Wednesday, September 1, 2010

Bob Bradley's extension proves the United States is fine with just being the United States

I was sitting at my desk at work Monday night when the sports editor at my newspaper got up from his desk, walked down the isle and quietly asked, “Did you hear they re-signed Bradley?” I had no idea what he was talking about, never once even considering that he could have been speaking of the United States Men’s Soccer Team’s Bob Bradley. Especially after this post we had a few weeks ago.

But alas, it was him. The news broke that the manager received a four year extension on his contract, solidifying him as the leader of America’s 2014 squad at the next World Cup. From the press release announcing he signed an extension…
CHICAGO (Aug. 30, 2010) – U.S. Soccer has agreed to a four-year contract extension with U.S. Men’s National Team head coach Bob Bradley. Bradley led the U.S. to an undefeated record in group play at the 2010 FIFA World for the first time en route to a first-place group finish for the first time in 80 years. After finishing the 2010 FIFA World Cup qualifying cycle with more goals than any other team in the world, Bradley will again be at the helm through qualifying and the 2014 FIFA World Cup in Brazil.
Well, that’s one way too look at it. For another…
…The question now remains if this was the right move or should USA Soccer have gone after (German legend, Jurgen) Klinsmann or someone else. Well, while I may be proven wrong in four years, here is why I think that Klinsmann would have been the better choice.
1. It’s Time For A Change – Even if a manager wins a World Cup, it’s almost necessary to make a change with a national team every four years. Bradley did a good job in his four years but it’s clear that there were mistakes during the 2010 World Cup and a need to change it up. The history of coaches staying on for two consecutive World Cup is not good and most do worse in their second World Cup (just remember Bruce Arena). Bringing in someone new (like Klinsmann) would help to bring new energy and life into the team.
2. Klinsmann Is No Stranger To USA Soccer – Many have argued that Klinsmann would not work out because he’s German and it’s best to have a manager who’s American. This kind of thinking is a bit simplistic and not always true. While Klinsmann is German, he’s been living in the USA for several years, and even helped out with the Galaxy for a bit. It wouldn’t be the same as a manager who has been with a club in Europe and he knows about the national team. Klinsmann is probably the most Americanized foreign manager that USA Soccer could hire.
There are more reasons and much more expansion from the piece if you click here (which really is a must-click if you care at all about this kind of stuff). The above material and subsequent list as to why the choice was wrong is the popular opinion. It seems that the general consensus is that if this wasn’t an all-out “bad” move, then it was certainly a “safe” move. And depending on your outlook, “safe” is nothing more than a synonym for “bad,” anyways.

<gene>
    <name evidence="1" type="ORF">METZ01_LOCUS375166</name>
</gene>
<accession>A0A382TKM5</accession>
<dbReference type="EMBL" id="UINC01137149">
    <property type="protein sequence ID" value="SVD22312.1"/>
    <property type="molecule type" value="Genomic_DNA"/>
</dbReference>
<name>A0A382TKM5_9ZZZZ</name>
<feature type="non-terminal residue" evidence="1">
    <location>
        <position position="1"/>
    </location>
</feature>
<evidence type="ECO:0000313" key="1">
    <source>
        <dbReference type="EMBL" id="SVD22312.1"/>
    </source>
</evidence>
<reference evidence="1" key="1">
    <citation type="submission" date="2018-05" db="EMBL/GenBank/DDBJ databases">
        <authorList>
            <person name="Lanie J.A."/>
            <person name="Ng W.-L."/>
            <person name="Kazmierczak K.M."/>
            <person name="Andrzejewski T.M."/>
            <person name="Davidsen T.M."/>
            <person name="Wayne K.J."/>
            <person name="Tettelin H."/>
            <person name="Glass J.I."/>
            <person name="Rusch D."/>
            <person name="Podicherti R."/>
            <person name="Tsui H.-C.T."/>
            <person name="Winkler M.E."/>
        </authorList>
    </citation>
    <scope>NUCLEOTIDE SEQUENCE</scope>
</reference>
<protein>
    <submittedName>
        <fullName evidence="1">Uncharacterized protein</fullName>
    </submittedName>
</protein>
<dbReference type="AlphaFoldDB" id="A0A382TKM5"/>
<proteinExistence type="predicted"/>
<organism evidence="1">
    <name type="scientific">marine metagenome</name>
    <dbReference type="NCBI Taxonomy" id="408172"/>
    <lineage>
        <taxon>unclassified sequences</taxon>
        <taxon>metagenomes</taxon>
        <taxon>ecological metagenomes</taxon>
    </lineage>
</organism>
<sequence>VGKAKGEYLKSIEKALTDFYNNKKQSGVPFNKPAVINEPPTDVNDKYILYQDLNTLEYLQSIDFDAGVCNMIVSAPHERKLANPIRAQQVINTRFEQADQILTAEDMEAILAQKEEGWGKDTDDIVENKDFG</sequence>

Me? Count me in the majority. One aspect of this not listed in the above material is the United States’ reluctance to decide on Bradley quickly. If they were going to stay with him, they should have signed him on immediately after the World Cup concluded. If they were going to get rid of him, they should have made that clear by the time we got crushed in that friendly against Brazil. To wait like this shows that the people behind the scenes didn’t and don’t have the utmost confidence that Bradley is the right guy. And that’s a problem. Especially when you have someone like Klinsmann – one of the greatest international players of the last 20 years – waiting in the wings. Who cares if he is German? Honestly, though.

This is a pure sign of being content with mediocrity. The Americans set getting out of group play as the biggest and only goal at the 2010 World Cup. That happened, but not with assurance. Yes, the United States won its group for the first time in 80 years, but Bradley and his boys could have easily been on the outside looking in. The poor performance in the knockout stage only reiterated how far away we are from the rest of the world in terms of advancement of skill. It should now be unacceptable to not win a match in the second round of a World Cup. Extending Bradley only extends an unfair (to fans) rationale that suggests a best-case scenario that features losing. And if he continues to refuse to move away from that 4-4-2 formation, advancing in any tournament will not be guaranteed. That was proven by two instances in July in which he was forced to make substitutes early in the second half, a clear admittance that his initial decisions were poor.

All that said, at least he was at the head of a team that gave us this..

Best sports moment of the year. Without any doubt.

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